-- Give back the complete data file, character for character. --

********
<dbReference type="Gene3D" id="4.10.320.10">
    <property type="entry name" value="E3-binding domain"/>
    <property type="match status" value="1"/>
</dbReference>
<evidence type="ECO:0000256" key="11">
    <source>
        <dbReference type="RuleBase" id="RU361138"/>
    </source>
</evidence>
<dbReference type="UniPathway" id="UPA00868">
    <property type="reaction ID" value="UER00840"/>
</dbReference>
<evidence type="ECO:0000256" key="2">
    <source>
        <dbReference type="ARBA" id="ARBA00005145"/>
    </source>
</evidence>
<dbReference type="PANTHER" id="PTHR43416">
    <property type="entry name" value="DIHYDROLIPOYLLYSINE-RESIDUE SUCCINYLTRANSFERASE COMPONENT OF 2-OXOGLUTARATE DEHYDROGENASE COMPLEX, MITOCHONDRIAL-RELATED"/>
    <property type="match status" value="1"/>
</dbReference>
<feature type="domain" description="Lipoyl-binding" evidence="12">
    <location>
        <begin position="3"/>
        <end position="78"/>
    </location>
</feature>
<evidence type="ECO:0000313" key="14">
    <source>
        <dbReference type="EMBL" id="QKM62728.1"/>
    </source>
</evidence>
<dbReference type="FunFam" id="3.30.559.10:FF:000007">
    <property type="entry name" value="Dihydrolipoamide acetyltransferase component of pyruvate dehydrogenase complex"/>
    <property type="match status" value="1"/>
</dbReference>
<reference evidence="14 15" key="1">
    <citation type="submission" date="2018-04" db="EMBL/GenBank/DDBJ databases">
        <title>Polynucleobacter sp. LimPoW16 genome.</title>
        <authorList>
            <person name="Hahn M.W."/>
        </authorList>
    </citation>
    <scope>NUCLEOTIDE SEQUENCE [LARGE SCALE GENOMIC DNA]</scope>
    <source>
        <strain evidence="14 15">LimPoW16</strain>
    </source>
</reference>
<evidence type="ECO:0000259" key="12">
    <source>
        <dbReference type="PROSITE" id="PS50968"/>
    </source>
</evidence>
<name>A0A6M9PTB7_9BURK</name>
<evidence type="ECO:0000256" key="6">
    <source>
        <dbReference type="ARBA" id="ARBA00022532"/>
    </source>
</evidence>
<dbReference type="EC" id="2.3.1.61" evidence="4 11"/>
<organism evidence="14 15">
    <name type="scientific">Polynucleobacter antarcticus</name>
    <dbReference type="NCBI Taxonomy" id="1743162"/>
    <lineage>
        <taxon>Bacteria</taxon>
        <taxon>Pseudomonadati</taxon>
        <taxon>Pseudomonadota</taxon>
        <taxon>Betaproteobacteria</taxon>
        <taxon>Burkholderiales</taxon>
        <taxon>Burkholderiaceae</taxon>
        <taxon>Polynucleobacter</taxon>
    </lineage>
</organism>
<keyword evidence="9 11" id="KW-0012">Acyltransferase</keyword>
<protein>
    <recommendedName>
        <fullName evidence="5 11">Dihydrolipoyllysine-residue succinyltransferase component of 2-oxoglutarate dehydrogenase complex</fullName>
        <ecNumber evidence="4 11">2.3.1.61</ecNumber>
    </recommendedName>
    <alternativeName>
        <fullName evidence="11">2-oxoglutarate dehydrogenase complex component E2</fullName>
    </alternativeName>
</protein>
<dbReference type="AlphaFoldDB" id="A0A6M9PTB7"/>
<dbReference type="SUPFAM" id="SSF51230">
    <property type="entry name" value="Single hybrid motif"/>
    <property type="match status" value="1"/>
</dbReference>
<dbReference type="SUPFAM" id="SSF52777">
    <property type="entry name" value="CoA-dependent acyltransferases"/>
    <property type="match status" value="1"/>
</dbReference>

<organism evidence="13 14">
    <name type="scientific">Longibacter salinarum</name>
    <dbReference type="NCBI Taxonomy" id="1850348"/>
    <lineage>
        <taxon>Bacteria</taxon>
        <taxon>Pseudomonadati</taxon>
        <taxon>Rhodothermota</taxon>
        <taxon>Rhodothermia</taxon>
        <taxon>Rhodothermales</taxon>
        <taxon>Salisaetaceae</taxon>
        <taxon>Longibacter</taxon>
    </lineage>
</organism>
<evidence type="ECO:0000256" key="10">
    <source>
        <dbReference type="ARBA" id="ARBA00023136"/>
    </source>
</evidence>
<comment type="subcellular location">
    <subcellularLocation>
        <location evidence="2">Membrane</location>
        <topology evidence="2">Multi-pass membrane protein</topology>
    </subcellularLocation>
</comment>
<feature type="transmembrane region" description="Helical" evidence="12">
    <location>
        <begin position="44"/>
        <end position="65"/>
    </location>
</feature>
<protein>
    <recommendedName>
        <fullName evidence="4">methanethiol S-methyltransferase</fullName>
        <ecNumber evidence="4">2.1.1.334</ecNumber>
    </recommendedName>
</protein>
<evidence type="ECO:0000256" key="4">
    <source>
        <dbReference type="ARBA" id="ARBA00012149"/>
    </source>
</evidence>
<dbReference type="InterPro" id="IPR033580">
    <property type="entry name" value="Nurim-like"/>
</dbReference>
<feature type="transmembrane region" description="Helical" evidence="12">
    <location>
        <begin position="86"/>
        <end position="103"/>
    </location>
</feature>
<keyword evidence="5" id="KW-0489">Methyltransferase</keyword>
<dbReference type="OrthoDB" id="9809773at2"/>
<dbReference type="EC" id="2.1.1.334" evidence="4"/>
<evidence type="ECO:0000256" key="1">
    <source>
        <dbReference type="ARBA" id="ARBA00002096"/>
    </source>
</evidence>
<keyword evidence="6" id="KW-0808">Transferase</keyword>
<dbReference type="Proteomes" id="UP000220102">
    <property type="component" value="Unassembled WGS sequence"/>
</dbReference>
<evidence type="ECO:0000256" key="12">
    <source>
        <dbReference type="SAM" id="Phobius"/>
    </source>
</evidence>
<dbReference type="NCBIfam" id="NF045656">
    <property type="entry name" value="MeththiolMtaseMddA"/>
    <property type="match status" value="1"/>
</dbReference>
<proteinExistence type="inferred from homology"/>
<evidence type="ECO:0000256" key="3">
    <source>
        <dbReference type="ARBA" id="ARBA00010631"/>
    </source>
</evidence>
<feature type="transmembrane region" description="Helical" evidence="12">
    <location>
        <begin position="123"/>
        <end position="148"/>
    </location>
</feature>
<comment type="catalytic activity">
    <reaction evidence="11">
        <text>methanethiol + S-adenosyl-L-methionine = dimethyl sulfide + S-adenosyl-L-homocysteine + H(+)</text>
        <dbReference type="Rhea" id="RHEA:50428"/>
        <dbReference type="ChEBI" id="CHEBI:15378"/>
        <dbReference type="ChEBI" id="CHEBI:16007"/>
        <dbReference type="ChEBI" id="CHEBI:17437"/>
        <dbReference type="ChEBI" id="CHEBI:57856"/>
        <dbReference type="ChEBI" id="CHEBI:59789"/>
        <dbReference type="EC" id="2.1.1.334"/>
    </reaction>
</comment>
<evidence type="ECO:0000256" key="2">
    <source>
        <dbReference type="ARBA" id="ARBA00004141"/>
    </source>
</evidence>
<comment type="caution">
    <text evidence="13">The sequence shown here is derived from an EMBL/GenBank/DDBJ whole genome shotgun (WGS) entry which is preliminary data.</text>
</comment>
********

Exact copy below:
<dbReference type="Gene3D" id="4.10.320.10">
    <property type="entry name" value="E3-binding domain"/>
    <property type="match status" value="1"/>
</dbReference>
<evidence type="ECO:0000256" key="11">
    <source>
        <dbReference type="RuleBase" id="RU361138"/>
    </source>
</evidence>
<dbReference type="UniPathway" id="UPA00868">
    <property type="reaction ID" value="UER00840"/>
</dbReference>
<evidence type="ECO:0000256" key="2">
    <source>
        <dbReference type="ARBA" id="ARBA00005145"/>
    </source>
</evidence>
<dbReference type="PANTHER" id="PTHR43416">
    <property type="entry name" value="DIHYDROLIPOYLLYSINE-RESIDUE SUCCINYLTRANSFERASE COMPONENT OF 2-OXOGLUTARATE DEHYDROGENASE COMPLEX, MITOCHONDRIAL-RELATED"/>
    <property type="match status" value="1"/>
</dbReference>
<feature type="domain" description="Lipoyl-binding" evidence="12">
    <location>
        <begin position="3"/>
        <end position="78"/>
    </location>
</feature>
<evidence type="ECO:0000313" key="14">
    <source>
        <dbReference type="EMBL" id="QKM62728.1"/>
    </source>
</evidence>
<dbReference type="FunFam" id="3.30.559.10:FF:000007">
    <property type="entry name" value="Dihydrolipoamide acetyltransferase component of pyruvate dehydrogenase complex"/>
    <property type="match status" value="1"/>
</dbReference>
<reference evidence="14 15" key="1">
    <citation type="submission" date="2018-04" db="EMBL/GenBank/DDBJ databases">
        <title>Polynucleobacter sp. LimPoW16 genome.</title>
        <authorList>
            <person name="Hahn M.W."/>
        </authorList>
    </citation>
    <scope>NUCLEOTIDE SEQUENCE [LARGE SCALE GENOMIC DNA]</scope>
    <source>
        <strain evidence="14 15">LimPoW16</strain>
    </source>
</reference>
<evidence type="ECO:0000259" key="12">
    <source>
        <dbReference type="PROSITE" id="PS50968"/>
    </source>
</evidence>
<name>A0A6M9PTB7_9BURK</name>
<evidence type="ECO:0000256" key="6">
    <source>
        <dbReference type="ARBA" id="ARBA00022532"/>
    </source>
</evidence>
<dbReference type="EC" id="2.3.1.61" evidence="4 11"/>
<organism evidence="14 15">
    <name type="scientific">Polynucleobacter antarcticus</name>
    <dbReference type="NCBI Taxonomy" id="1743162"/>
    <lineage>
        <taxon>Bacteria</taxon>
        <taxon>Pseudomonadati</taxon>
        <taxon>Pseudomonadota</taxon>
        <taxon>Betaproteobacteria</taxon>
        <taxon>Burkholderiales</taxon>
        <taxon>Burkholderiaceae</taxon>
        <taxon>Polynucleobacter</taxon>
    </lineage>
</organism>
<keyword evidence="9 11" id="KW-0012">Acyltransferase</keyword>
<protein>
    <recommendedName>
        <fullName evidence="5 11">Dihydrolipoyllysine-residue succinyltransferase component of 2-oxoglutarate dehydrogenase complex</fullName>
        <ecNumber evidence="4 11">2.3.1.61</ecNumber>
    </recommendedName>
    <alternativeName>
        <fullName evidence="11">2-oxoglutarate dehydrogenase complex component E2</fullName>
    </alternativeName>
</protein>
<dbReference type="AlphaFoldDB" id="A0A6M9PTB7"/>
<dbReference type="SUPFAM" id="SSF51230">
    <property type="entry name" value="Single hybrid motif"/>
    <property type="match status" value="1"/>
</dbReference>
<dbReference type="SUPFAM" id="SSF52777">
    <property type="entry name" value="CoA-dependent acyltransferases"/>
    <property type="match status" value="1"/>
</dbReference>

<organism evidence="13 14">
    <name type="scientific">Longibacter salinarum</name>
    <dbReference type="NCBI Taxonomy" id="1850348"/>
    <lineage>
        <taxon>Bacteria</taxon>
        <taxon>Pseudomonadati</taxon>
        <taxon>Rhodothermota</taxon>
        <taxon>Rhodothermia</taxon>
        <taxon>Rhodothermales</taxon>
        <taxon>Salisaetaceae</taxon>
        <taxon>Longibacter</taxon>
    </lineage>
</organism>
<evidence type="ECO:0000256" key="10">
    <source>
        <dbReference type="ARBA" id="ARBA00023136"/>
    </source>
</evidence>
<comment type="subcellular location">
    <subcellularLocation>
        <location evidence="2">Membrane</location>
        <topology evidence="2">Multi-pass membrane protein</topology>
    </subcellularLocation>
</comment>
<feature type="transmembrane region" description="Helical" evidence="12">
    <location>
        <begin position="44"/>
        <end position="65"/>
    </location>
</feature>
<protein>
    <recommendedName>
        <fullName evidence="4">methanethiol S-methyltransferase</fullName>
        <ecNumber evidence="4">2.1.1.334</ecNumber>
    </recommendedName>
</protein>
<evidence type="ECO:0000256" key="4">
    <source>
        <dbReference type="ARBA" id="ARBA00012149"/>
    </source>
</evidence>
<dbReference type="InterPro" id="IPR033580">
    <property type="entry name" value="Nurim-like"/>
</dbReference>
<feature type="transmembrane region" description="Helical" evidence="12">
    <location>
        <begin position="86"/>
        <end position="103"/>
    </location>
</feature>
<keyword evidence="5" id="KW-0489">Methyltransferase</keyword>
<dbReference type="OrthoDB" id="9809773at2"/>
<dbReference type="EC" id="2.1.1.334" evidence="4"/>
<evidence type="ECO:0000256" key="1">
    <source>
        <dbReference type="ARBA" id="ARBA00002096"/>
    </source>
</evidence>
<keyword evidence="6" id="KW-0808">Transferase</keyword>
<dbReference type="Proteomes" id="UP000220102">
    <property type="component" value="Unassembled WGS sequence"/>
</dbReference>
<evidence type="ECO:0000256" key="12">
    <source>
        <dbReference type="SAM" id="Phobius"/>
    </source>
</evidence>
<dbReference type="NCBIfam" id="NF045656">
    <property type="entry name" value="MeththiolMtaseMddA"/>
    <property type="match status" value="1"/>
</dbReference>
<proteinExistence type="inferred from homology"/>
<evidence type="ECO:0000256" key="3">
    <source>
        <dbReference type="ARBA" id="ARBA00010631"/>
    </source>
</evidence>
<feature type="transmembrane region" description="Helical" evidence="12">
    <location>
        <begin position="123"/>
        <end position="148"/>
    </location>
</feature>
<comment type="catalytic activity">
    <reaction evidence="11">
        <text>methanethiol + S-adenosyl-L-methionine = dimethyl sulfide + S-adenosyl-L-homocysteine + H(+)</text>
        <dbReference type="Rhea" id="RHEA:50428"/>
        <dbReference type="ChEBI" id="CHEBI:15378"/>
        <dbReference type="ChEBI" id="CHEBI:16007"/>
        <dbReference type="ChEBI" id="CHEBI:17437"/>
        <dbReference type="ChEBI" id="CHEBI:57856"/>
        <dbReference type="ChEBI" id="CHEBI:59789"/>
        <dbReference type="EC" id="2.1.1.334"/>
    </reaction>
</comment>
<evidence type="ECO:0000256" key="2">
    <source>
        <dbReference type="ARBA" id="ARBA00004141"/>
    </source>
</evidence>
<comment type="caution">
    <text evidence="13">The sequence shown here is derived from an EMBL/GenBank/DDBJ whole genome shotgun (WGS) entry which is preliminary data.</text>
</comment>